Investigator: All evidence led to McCowan
By James D. Wolf Jr. Post-Tribune correspondent February 14, 2013 2:13PM
Updated: March 17, 2013 6:18PM
VALPARAISO — For the man leading the investigation into the September 2011 murder of 19-year-old Amanda Bach, all possible suspects except one were eliminated.
Capt. Jeff Biggs, detective commander with the Porter County Sheriff’s Office, said his officers double-check all alibis for suspects, which is why they didn’t need to take DNA or other evidence to exclude suspects.
“Did evidence point to anybody other than Dustin McCowan in this case?” Chief Deputy Prosecutor Matt Frost said during questioning.
“No, it did not,” Biggs said.
Biggs admitted Thursday that no DNA or other evidence directly linked McCowan, now 20, to the murder of his former girlfriend.
However, evidence leading to charges included his being the last to see her when she visited his home Sept. 15 and allegedly left early Sept. 16.
Biggs listed a few clues before being stopped: the seat in Bach’s abandoned car pushed back to accommodate someone McCowan’s height; Michael Steege identifying McCowan as the man he saw walking south on County Road 650W from Wheeler; the proximity of Bach’s body to the McCowan home; and lies.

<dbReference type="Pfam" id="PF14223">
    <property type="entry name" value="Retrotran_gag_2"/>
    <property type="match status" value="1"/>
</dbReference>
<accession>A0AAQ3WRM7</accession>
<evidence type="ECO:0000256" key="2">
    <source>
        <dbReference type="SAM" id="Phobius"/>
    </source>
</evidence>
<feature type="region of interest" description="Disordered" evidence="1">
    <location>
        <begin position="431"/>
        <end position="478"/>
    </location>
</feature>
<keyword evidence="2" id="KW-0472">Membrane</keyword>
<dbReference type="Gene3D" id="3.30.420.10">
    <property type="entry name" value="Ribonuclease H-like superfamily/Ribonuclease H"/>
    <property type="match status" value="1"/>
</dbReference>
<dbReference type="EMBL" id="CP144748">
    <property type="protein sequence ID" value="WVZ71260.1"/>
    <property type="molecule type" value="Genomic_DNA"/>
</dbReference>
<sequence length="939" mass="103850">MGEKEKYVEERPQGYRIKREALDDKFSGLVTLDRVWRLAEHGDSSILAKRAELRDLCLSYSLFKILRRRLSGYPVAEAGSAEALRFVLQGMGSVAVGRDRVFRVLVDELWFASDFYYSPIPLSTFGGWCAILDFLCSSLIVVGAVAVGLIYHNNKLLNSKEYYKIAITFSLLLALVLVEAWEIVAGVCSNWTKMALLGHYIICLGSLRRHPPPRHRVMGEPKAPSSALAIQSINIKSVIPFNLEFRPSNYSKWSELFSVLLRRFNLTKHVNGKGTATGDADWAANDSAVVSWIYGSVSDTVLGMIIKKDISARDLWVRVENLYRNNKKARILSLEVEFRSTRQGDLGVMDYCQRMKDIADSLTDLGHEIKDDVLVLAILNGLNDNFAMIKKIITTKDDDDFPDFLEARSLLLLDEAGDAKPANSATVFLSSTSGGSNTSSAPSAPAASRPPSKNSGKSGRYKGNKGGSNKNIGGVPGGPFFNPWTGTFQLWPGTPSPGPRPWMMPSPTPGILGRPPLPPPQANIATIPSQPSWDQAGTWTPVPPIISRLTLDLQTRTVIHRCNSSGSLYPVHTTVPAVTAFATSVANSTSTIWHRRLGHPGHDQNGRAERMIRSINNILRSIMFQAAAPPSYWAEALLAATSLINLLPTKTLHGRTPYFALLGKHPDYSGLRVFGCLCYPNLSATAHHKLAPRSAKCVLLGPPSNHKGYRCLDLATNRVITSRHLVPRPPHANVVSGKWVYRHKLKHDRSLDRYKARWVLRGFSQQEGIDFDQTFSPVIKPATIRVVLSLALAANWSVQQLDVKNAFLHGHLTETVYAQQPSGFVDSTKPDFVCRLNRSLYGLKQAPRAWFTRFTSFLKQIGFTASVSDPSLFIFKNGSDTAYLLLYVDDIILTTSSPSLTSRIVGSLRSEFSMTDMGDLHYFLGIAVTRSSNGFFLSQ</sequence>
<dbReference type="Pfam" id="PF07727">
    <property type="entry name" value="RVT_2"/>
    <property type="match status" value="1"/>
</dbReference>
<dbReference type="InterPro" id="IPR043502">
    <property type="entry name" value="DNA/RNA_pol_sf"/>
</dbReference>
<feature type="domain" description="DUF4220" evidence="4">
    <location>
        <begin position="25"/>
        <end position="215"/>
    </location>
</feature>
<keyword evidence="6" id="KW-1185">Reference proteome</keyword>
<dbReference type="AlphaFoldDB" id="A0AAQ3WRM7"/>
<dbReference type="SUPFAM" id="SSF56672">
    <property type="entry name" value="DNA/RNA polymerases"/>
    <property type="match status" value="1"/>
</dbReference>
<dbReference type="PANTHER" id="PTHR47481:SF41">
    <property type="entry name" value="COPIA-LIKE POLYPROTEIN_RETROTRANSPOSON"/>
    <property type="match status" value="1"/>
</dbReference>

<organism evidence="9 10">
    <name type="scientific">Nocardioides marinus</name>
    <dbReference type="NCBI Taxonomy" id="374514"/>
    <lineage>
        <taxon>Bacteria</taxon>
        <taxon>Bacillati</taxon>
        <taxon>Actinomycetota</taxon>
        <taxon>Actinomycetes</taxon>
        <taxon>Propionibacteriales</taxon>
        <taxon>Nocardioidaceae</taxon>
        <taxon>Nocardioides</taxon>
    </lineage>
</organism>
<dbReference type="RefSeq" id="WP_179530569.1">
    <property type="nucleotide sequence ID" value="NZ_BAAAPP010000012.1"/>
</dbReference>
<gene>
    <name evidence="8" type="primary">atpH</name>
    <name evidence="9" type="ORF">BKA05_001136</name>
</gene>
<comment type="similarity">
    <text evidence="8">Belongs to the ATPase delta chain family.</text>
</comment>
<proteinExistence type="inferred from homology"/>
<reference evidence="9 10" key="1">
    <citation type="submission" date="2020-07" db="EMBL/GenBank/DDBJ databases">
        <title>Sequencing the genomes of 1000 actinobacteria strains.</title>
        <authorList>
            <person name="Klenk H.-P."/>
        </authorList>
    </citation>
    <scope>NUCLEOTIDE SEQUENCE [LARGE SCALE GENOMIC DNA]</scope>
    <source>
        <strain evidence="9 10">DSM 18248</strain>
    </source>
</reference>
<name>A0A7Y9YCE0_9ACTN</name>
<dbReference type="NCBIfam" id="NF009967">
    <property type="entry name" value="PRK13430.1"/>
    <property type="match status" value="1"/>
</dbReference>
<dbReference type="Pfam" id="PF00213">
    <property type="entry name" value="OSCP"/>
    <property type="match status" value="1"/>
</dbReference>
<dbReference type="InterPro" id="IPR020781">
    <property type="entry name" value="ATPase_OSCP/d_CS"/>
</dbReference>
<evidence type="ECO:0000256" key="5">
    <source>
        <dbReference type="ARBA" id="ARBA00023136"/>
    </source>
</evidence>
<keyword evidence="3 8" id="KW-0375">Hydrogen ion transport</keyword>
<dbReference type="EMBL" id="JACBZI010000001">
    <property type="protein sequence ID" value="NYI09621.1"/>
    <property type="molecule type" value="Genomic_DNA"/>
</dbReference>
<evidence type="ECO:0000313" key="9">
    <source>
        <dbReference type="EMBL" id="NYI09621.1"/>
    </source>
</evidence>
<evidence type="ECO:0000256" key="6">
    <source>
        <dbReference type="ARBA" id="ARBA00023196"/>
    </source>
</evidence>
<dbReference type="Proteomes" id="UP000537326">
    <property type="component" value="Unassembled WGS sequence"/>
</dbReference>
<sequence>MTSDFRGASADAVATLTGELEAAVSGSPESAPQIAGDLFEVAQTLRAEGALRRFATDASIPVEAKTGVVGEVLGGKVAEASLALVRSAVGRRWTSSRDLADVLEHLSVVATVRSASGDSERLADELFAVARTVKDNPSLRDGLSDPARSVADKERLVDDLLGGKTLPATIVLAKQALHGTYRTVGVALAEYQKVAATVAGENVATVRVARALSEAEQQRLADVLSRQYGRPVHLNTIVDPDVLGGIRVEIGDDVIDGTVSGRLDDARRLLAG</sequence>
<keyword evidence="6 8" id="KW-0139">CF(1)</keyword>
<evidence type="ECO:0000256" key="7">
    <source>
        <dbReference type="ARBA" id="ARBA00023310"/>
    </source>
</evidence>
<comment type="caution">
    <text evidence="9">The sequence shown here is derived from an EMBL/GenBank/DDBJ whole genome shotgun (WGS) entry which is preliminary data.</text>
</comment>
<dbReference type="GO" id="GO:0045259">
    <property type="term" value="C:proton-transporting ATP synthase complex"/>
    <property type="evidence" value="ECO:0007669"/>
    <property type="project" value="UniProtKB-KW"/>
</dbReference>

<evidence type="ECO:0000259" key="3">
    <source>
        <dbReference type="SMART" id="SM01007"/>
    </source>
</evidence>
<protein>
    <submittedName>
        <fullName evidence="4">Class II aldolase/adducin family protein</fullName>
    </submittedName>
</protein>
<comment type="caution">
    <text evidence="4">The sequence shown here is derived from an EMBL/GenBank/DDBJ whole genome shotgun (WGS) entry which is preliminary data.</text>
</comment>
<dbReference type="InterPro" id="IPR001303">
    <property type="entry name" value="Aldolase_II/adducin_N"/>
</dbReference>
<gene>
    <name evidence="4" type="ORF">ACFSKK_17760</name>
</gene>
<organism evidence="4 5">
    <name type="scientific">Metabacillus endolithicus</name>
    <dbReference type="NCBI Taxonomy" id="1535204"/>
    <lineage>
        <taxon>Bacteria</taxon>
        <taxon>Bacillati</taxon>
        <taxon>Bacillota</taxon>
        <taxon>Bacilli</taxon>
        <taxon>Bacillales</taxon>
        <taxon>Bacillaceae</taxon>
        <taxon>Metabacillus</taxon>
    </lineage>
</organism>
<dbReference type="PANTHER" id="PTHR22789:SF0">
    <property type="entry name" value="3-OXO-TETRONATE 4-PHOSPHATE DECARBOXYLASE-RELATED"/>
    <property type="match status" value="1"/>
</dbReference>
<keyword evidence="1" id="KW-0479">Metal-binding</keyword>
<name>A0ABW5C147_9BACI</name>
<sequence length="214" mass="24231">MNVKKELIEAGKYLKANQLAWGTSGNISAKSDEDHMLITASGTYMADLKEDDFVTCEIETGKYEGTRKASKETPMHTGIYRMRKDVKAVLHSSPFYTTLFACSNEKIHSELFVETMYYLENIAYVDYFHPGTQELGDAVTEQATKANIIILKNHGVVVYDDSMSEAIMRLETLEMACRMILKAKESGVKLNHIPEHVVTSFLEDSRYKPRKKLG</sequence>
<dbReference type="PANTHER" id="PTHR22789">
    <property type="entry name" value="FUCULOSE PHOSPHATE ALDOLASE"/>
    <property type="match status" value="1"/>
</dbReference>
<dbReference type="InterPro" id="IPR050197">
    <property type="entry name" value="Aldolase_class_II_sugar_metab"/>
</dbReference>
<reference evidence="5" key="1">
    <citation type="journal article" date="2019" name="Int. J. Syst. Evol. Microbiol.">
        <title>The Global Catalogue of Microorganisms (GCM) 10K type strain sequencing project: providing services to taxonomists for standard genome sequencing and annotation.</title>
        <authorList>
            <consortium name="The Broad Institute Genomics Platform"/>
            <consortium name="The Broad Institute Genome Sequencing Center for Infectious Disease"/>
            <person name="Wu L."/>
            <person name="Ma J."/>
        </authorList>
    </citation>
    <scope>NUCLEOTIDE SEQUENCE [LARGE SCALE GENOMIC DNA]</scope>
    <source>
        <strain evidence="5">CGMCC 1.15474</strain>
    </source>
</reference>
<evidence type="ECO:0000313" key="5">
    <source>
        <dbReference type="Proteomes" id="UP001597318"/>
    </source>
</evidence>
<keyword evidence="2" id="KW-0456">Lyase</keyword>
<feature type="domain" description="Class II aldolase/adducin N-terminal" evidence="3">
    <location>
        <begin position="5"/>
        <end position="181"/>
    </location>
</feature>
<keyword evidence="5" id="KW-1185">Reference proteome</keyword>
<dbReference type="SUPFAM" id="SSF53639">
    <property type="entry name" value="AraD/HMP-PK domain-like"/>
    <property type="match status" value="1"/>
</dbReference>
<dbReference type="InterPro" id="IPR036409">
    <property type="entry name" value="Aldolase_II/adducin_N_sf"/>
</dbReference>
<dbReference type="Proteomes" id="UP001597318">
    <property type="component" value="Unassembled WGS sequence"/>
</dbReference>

Defense attorney John Vouga objected to Biggs mentioning cellphone evidence that hadn’t been introduced.
Biggs said when McCowan texted friends about activities, his cellphone was identified as being where Bach’s body was discovered or car was found.
The sheriff’s department interviewed four convicted sex offenders in the area but didn’t pursue them as suspects after they gave alibis.
“She was never sexually assaulted,” Biggs said.
For Nicholas Prochno, who found Bach’s body, his alibi was verified when his fiancee said he was home all night.
Vouga challenged that assertion, saying the fiancee claimed to be a heavy sleeper and wouldn’t have known if he left.
The defense tried to implicate Prochno as a suspect when he testified Feb. 6. On Thursday, Vouga also asked about other possible suspects, including a truck driver who stayed in a motel on U.S. 20 that looked out at the restaurant where Bach worked.
Biggs said all alibis were verified.
McCowan’s father, Joseph Elliot McCowan, testified Thursday morning.
Records showed the father answered calls all through his shift as a Crown Point patrolman from 10:43 p.m. Sept. 15 to 6:45 a.m. Sept. 16.
He said he told police about his missing .38 Smith and Wesson Airlite without their asking and had discovered it missing the day his son was arrested.
The elder McCowan said he kept the gun under the sofa for protection because he is a police officer and last saw it Sept. 12.